Mazda Refuses to Recall Cars for Alleged Steering Problem
Apr. 11, 1985
WASHINGTON (AP) _ Mazda Motor Corp. told the government Wednesday it does not plan to call back 700,000 cars on which federal officials had recommended a safety-related recall for potential steering control problems.
Mazda told the National Highway Traffic Safety Administration there had been no incidents of ''idler arm pin'' failure in the affected cars - all rear-wheel-drive Mazdas sold in the United States between 1977 and 1983.
NHTSA last month ''strongly recommended'' a safety-related recall of the cars, citing tests in which vehicle control had been reduced when idler arm pins failed at speeds greater than 20 mph.
''We have opened an engineering analysis to investigate this matter because we believe that fracture of the idler arm pin can result in loss of vehicle control and that loss of control represents a potential safety problem,'' NHTSA told Mazda.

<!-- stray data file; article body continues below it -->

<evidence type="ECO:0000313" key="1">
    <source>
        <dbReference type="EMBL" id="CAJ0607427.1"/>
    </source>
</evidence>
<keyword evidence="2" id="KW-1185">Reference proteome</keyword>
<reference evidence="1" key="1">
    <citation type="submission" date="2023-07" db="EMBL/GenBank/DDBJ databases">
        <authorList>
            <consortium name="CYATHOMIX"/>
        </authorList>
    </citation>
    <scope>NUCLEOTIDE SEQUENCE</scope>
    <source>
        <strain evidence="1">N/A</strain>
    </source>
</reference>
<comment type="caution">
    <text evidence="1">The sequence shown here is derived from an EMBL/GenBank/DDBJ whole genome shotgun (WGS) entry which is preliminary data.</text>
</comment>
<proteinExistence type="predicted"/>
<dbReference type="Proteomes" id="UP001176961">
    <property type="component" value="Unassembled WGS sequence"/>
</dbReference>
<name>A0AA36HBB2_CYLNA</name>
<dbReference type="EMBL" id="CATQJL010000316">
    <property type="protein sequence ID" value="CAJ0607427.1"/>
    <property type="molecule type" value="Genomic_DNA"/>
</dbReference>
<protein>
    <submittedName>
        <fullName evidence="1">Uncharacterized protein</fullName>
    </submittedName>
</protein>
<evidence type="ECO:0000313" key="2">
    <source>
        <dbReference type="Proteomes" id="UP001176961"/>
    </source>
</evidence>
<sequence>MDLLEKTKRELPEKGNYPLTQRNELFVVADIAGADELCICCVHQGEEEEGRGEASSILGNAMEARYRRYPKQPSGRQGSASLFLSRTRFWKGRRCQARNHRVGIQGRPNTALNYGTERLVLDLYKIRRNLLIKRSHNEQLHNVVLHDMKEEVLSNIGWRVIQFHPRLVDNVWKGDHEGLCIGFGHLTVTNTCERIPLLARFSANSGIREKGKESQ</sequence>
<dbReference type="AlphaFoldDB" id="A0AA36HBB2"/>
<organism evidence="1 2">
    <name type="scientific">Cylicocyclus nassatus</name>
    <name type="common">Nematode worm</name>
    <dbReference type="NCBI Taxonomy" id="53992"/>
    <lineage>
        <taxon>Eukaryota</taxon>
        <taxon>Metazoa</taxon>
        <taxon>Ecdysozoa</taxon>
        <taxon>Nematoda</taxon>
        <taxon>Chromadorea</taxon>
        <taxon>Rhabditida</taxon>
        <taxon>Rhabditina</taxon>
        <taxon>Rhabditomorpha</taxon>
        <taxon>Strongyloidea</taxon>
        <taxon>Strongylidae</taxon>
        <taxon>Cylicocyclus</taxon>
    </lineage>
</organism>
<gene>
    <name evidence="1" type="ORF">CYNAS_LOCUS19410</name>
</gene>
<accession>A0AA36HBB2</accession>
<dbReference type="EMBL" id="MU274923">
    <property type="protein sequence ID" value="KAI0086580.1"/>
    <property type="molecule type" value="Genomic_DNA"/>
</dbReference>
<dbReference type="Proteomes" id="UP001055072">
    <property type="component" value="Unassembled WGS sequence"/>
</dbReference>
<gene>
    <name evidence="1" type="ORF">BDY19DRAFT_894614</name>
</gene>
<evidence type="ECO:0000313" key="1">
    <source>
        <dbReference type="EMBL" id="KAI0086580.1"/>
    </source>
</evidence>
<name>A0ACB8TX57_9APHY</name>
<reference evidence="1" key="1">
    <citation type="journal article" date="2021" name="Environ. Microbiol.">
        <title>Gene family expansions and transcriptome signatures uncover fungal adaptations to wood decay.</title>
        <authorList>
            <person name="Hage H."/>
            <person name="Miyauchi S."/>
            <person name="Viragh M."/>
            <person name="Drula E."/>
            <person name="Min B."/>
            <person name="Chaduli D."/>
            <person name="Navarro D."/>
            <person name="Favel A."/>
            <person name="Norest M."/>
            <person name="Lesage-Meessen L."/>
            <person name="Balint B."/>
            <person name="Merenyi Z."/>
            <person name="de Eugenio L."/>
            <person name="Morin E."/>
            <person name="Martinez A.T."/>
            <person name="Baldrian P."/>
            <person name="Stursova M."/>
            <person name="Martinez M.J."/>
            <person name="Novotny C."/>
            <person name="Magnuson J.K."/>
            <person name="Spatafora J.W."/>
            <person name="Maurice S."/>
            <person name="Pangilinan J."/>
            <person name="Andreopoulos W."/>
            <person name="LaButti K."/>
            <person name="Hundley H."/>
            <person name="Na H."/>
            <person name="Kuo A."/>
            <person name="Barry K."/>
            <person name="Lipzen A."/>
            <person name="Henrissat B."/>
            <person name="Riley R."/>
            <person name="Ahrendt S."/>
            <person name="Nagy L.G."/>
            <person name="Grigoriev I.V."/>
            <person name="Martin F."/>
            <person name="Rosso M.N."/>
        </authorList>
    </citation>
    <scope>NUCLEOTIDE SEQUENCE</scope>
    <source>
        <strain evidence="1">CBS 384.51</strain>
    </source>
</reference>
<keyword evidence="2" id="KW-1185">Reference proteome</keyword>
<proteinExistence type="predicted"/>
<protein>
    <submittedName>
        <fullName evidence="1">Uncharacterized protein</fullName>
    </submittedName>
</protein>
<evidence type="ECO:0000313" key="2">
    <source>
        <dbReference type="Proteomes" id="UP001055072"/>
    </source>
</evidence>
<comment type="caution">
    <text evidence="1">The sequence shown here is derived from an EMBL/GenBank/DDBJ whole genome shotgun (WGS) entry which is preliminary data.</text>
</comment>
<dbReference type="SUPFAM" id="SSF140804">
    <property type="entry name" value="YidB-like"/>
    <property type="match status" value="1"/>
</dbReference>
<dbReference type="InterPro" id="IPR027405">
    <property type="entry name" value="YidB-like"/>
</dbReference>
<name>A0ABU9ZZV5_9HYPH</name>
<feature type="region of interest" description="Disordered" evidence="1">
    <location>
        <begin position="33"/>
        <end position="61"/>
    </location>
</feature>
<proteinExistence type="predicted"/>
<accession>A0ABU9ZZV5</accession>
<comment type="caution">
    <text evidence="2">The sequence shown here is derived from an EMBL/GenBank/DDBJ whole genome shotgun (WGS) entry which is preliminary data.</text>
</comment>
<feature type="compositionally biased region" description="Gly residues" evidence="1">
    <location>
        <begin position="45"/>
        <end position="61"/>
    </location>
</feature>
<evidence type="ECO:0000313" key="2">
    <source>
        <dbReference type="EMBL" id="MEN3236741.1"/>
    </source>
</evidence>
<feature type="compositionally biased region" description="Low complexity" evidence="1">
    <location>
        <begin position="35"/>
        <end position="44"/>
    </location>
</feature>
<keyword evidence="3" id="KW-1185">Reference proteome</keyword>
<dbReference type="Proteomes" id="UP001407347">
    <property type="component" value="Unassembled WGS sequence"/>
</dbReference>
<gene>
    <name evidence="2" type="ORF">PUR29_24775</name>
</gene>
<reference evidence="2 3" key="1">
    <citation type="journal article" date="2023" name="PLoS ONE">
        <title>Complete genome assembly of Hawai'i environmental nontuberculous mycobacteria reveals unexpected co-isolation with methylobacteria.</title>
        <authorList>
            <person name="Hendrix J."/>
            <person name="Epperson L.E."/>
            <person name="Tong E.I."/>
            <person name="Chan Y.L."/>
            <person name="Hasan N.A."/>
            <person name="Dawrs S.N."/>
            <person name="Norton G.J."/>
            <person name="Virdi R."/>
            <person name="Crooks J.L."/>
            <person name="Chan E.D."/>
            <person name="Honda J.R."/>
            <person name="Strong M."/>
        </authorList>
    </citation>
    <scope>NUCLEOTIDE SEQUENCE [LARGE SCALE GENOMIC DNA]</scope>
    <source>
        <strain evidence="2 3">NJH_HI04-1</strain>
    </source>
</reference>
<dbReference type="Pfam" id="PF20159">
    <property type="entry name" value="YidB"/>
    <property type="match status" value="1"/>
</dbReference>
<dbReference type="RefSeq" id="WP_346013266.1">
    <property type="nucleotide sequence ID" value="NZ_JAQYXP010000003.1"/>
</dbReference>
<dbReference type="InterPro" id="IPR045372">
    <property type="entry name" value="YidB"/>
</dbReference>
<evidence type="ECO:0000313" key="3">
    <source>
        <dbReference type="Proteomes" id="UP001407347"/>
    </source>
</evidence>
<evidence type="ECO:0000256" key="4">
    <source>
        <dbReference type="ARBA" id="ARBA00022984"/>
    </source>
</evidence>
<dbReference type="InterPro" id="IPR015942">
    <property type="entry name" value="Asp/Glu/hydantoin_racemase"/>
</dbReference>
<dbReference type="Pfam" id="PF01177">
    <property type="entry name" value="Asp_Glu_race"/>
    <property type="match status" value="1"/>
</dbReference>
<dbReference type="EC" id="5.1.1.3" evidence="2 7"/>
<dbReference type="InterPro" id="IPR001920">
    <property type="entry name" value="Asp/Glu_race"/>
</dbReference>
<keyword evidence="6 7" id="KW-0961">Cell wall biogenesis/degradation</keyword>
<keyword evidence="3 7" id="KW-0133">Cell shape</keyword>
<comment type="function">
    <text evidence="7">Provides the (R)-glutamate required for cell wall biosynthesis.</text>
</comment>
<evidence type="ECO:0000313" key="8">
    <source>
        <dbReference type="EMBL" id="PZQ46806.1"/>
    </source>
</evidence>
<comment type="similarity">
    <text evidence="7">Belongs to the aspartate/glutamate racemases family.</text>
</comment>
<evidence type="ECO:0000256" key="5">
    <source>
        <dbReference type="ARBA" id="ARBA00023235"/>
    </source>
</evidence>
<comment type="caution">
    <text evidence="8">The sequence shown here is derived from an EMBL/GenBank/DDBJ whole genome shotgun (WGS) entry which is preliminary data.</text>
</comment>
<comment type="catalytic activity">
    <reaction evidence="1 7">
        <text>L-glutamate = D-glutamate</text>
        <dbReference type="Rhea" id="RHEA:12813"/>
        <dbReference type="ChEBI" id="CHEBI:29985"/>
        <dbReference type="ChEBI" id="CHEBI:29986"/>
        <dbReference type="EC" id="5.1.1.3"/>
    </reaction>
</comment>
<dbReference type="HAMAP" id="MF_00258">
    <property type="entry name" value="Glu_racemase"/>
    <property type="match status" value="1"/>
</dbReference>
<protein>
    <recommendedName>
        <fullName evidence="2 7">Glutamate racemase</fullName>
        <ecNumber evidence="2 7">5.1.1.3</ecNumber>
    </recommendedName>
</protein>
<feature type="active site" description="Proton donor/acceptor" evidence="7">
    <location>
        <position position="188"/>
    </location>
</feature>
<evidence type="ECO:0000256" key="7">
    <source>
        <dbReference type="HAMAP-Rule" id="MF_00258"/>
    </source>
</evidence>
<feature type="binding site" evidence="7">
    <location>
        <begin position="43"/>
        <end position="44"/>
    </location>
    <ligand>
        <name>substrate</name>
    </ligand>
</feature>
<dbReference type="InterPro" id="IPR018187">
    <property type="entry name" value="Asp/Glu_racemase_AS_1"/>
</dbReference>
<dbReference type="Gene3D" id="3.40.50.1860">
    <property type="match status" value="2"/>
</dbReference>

NHTSA became involved after Mazda notified the agency that there had been 12 instances of idler arm pins failing in eastern Canada, where salt on the roads accelerated vehicle corrosion, Mazda spokesman Ron Hartwig said from Los Angeles. None of the incidents resulted in accident or injury, he said.
Hartwig said the automaker is planning a service campaign in May to recall about 41,000 cars in eastern Canada, but he maintained that salt-induced corrosion is less prevalent in the United States and eliminates the need for a recall.
The spokesman added that while cars can lose 10 percent to 15 percent of steering capability in left-hand turns if the idler arm pins fail, the problem generally happens only when cars are making low-speed turns and there is little potential for accident. The alleged idler arm pin problem involves 1977-1980 Mazda GLCs, 1979-1982 626s and 1979-1983 RX7s, he said.
NHTSA spokeswoman Roslyn Kaiser said the agency had received Mazda's response, and would analyze the situation before deciding how to proceed.